Yes, there are substantial things we need to do out there in this world that are necessary to the survival of the human race. The Girl Effect is about unleashing the vast potential of the feminine in girls, a potential that is at the heart of the sacred feminine within them. And, at the same time, can we sit for a moment and feel first? Can we feel into how what we are watching has affected the soul, the heart?
Can we be open to see and acknowledge what we’ve turned away from within ourselves in order to exist in a culture that engenders such hardened hearts? Can we feel the void of compassion, empathy, love, tenderness, and deep soulful caring so that we can begin to feel these things within ourselves? When we see them in ourselves, can we open to them in others?
Deep within each of us is a place that yearns for life to be free to honor itself, to express itself, to know itself fully.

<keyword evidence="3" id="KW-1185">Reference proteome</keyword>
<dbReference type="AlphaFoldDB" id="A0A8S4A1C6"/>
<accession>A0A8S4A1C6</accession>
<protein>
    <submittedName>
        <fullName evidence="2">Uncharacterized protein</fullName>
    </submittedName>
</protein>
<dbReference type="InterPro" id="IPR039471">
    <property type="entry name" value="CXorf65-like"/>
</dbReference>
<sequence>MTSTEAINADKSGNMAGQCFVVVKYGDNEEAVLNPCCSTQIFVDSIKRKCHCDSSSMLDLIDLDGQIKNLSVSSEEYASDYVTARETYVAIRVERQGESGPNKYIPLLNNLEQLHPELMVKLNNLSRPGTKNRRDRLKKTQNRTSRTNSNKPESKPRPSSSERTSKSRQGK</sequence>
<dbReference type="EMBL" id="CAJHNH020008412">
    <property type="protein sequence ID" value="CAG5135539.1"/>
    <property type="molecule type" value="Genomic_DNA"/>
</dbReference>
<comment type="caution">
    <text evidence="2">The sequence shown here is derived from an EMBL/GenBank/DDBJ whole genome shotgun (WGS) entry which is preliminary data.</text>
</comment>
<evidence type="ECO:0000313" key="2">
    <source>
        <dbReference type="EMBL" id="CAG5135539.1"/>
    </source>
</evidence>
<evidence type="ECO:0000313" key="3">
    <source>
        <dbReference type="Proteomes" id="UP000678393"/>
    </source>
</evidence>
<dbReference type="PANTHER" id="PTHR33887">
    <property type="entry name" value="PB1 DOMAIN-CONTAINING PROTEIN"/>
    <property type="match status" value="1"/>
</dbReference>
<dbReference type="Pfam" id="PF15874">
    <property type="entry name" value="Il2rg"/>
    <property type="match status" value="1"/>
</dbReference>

Can we first fully feel, before we decide we know what is right to do? Can we then act from this place of broken-open heartedness, because in this place we are no longer me vs. you, we are same, same.
What if we have a revolution of tenderness? A tenderness so strong, so resourceful, so unwilling to turn away form the reality in front of us, a tenderness that breeds willingness, succor and sustenance for a world thirsty and hungry for such?
In every advanced mammalian species that survives and thrives, a common anthropological characteristic is the fierce behavior of the adult female of the species when she senses a threat to her cubs. The lioness, the tigress and the mama bear are all examples. The fact that the adult human female is so relatively complacent before the collective threats to the young of our species bespeaks a lack of proactive intention for the human race to survive.